Thanks to the Shah of Iran, I attended elementary school at a small Christian academy in west Tennessee. Four decades later, that experience adds perspective to what I see going on today. Not in Iran. But in the US.
Months after I completed sixth grade, Iranian revolutionaries took hostages at the US Embassy in Tehran, where they were held captive for 444 days. Pickup trucks soon sported bumper stickers of Mickey Mouse taunting “Hey Iran!” with a gloved middle finger, while the parody of an old Beach Boys hit filled the airwaves: “Bomb bomb bomb, bomb bomb Iran.” But before then the US and Iran had been allies. That’s why, in 1975, my family was uprooted to a Memphis suburb from sunny San Diego, where my dad, a Navy officer, had captained a destroyer.
The US government had sold sophisticated warships to the Shah’s navy, whose sailors were woefully unfamiliar with such state-of-the-art vessels. They needed someone to train them. My dad didn’t know a word of Farsi, but he did know warships and found himself as commanding officer of the Imperial Iranian Naval Surface Ship and Submarine Training Detachment, housed at what was then Naval Air Station Millington. It’s a mystery to me why the Navy transplanted all these Iranians to the Mid-South, the home of hushpuppies and Elvis, and where there are no ships, let alone submarines. But there they came.
And there we came. The Navy moved us in the summer so we could settle before I started third grade. Our neighborhood elementary school was still under construction, and my parent’s visit to the existing school left them less than impressed. In looking for alternatives they discovered a small academy operated by the Church of Christ, a largely Tennessee-based denomination completely unknown to them. Concerned about the school’s religious affiliation, they approached the rector of our Episcopal church, who assured them that I would be just fine. He was absolutely right.
My four happy years at that school were wholesome and squeaky clean. Back then, it might have been described as “All-American.” There was baseball, hot dogs, apple pie, and Cub Scouts. Adults were addressed as “Ma’am” and “Sir.” From my child’s-eye perspective, filtered now through middle-aged nostalgia, it was wholesome, nurturing, and fun. The teachers were kind. The other families were kind. We prayed, read our Bibles, and sang songs a capella in chapel. There was no smokin’, cussin’, drinkin’, and carryin’ on. I felt safe. I felt loved.
The summer after sixth grade we left Tennessee for Newport, Rhode Island. The Shah had been overthrown, Dad’s program was ended, and he was sent to the Naval War College to learn Cold War strategies and, presumably, how to contain an Iranian military our government had supported just months before. Dad wouldn’t hear again from any of the Iranians he’d worked with — including the family we hosted one Thanksgiving who were ecstatic over the American delicacy they’d never sampled before: mashed potatoes. Dad assumed they’d been executed by Ayatollah Khomeini’s regime for having colluded with the Great Satan, the United States.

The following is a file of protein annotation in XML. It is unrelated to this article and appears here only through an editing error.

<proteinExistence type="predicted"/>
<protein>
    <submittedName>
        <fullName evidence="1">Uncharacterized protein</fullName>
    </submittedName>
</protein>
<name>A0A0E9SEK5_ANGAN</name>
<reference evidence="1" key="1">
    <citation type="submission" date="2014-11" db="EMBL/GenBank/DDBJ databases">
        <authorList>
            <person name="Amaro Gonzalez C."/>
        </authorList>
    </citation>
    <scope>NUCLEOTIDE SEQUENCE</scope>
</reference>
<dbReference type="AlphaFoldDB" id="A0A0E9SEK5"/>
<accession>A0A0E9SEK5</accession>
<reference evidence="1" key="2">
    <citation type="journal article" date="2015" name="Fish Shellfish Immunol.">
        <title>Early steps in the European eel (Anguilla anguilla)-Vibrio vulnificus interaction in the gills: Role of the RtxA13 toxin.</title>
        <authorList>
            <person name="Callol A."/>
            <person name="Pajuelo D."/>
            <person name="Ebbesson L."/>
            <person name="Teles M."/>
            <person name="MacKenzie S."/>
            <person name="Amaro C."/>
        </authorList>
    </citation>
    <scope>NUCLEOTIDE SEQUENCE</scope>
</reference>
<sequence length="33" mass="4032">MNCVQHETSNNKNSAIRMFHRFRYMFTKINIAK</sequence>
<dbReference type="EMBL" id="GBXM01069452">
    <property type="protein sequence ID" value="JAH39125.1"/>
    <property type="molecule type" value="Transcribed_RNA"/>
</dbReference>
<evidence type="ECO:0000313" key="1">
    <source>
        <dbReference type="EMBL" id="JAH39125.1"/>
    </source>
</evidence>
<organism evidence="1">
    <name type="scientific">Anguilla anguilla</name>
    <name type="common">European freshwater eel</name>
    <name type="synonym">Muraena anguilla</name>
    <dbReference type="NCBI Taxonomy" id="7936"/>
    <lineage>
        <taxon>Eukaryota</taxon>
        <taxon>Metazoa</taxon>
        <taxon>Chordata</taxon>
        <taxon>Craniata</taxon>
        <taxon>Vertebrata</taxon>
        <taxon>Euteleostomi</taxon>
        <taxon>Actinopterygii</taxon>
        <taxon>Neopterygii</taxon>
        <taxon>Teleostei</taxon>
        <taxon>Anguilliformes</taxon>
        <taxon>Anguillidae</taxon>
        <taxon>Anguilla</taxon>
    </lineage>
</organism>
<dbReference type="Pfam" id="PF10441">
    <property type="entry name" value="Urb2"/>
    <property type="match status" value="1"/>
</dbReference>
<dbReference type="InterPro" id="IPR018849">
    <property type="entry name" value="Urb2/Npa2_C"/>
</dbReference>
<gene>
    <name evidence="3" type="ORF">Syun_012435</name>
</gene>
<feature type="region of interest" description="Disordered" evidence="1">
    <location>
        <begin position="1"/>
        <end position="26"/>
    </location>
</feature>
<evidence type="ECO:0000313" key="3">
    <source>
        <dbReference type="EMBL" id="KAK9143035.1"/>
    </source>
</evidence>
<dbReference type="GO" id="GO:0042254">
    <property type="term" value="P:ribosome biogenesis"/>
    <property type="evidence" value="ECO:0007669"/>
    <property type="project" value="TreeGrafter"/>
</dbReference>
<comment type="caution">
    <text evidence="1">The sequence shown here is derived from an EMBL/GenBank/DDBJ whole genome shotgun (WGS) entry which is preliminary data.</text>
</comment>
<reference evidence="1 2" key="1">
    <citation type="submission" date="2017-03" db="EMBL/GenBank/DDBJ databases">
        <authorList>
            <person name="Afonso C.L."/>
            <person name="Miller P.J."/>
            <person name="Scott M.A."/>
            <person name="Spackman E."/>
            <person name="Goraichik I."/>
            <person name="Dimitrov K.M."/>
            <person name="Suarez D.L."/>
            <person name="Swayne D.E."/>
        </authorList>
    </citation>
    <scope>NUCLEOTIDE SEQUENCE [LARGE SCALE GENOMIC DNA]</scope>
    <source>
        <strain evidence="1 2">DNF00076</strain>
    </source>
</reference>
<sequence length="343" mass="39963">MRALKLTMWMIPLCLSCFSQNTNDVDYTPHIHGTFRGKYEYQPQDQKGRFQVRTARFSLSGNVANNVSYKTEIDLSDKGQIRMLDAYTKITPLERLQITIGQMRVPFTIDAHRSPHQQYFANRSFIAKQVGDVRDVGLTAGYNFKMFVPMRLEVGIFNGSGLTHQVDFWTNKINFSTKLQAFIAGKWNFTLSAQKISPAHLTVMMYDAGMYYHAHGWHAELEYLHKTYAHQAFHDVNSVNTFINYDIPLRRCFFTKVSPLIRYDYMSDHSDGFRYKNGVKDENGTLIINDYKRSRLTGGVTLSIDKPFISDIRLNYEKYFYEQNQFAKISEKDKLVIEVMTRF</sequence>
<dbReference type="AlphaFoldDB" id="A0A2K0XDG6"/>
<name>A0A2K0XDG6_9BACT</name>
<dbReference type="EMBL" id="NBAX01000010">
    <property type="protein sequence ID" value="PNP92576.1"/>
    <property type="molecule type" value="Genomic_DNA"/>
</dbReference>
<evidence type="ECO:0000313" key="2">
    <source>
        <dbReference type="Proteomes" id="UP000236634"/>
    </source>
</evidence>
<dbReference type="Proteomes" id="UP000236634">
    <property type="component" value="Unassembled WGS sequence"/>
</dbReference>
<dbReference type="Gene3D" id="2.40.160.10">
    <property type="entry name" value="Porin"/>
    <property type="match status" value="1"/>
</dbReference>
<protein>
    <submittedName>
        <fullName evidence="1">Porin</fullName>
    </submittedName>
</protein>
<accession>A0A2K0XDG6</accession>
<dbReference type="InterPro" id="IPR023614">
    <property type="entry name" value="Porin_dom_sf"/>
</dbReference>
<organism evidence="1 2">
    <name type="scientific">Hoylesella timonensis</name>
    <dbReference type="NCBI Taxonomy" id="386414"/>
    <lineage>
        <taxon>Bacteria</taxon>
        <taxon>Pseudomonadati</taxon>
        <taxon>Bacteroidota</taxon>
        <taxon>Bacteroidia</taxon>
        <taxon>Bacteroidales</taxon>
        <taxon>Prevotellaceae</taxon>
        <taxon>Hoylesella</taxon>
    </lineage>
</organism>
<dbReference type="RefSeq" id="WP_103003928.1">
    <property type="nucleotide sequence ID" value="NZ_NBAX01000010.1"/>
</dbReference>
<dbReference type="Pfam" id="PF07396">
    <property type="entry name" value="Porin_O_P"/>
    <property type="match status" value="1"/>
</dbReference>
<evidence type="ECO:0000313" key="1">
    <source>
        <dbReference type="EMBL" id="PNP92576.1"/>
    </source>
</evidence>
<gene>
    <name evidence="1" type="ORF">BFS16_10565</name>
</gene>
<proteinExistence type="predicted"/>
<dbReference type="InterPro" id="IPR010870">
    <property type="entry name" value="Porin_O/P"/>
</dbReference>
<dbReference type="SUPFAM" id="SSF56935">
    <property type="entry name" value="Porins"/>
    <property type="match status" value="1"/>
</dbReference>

Newport was half a continent away from Tennessee; culturally, they were worlds apart. In Newport, “fixin” wasn’t a verb, but “wicked” was an adjective. Lobster replaced fried catfish, squash trumped baseball, and Hush Puppies with tube socks gave way to Topsiders and no socks at all. Our suburban tract house was traded for Navy base waterfront housing with a million-dollar view of Narragansett Bay. We’d watch tall ships and racing sailboats pass by, including one skippered by a young Ted Turner, “Captain Outrageous,” whose crass unfiltered commentary earned him the moniker of “The Mouth of the South.”
My school was an old mansion, and its 8th Grade graduates went on to attend New England’s most elite prep academies. Even though it was named for a saint, it had no religious affiliation, and sainthood wasn’t something we were encouraged to aspire to. In contrast with my G-rated elementary school experience, 7th grade bypassed PG and went straight to R, and even sometimes X. Middle schoolers mixed gin and tonics at my first party, and reel-to-reel porn was projected at a big sleepover, along with an older brother’s play-by-play commentary. No parent came to check on us. The house was huge. They were rich. Very.
Unlike Ted Turner, I was no “Mouth of the South.” Nevertheless, my Southern accent quickly got me in trouble. Except for one girl who later admitted she thought it was cute, my sounding different made me a target for “frogging” — the locker room practice of bruising another’s arm with an extended-knuckled fist. When my dad saw my arm turned black and blue, I admitted that I feared getting kicked out if I defended myself. Dad, a big man who boxed and played football at the Naval Academy, promised to back me up with the administration. The next kid who frogged me received a sharp left jab. That’s the only punch I’ve ever thrown. It worked. The frogging stopped. But I also quickly shed my accent.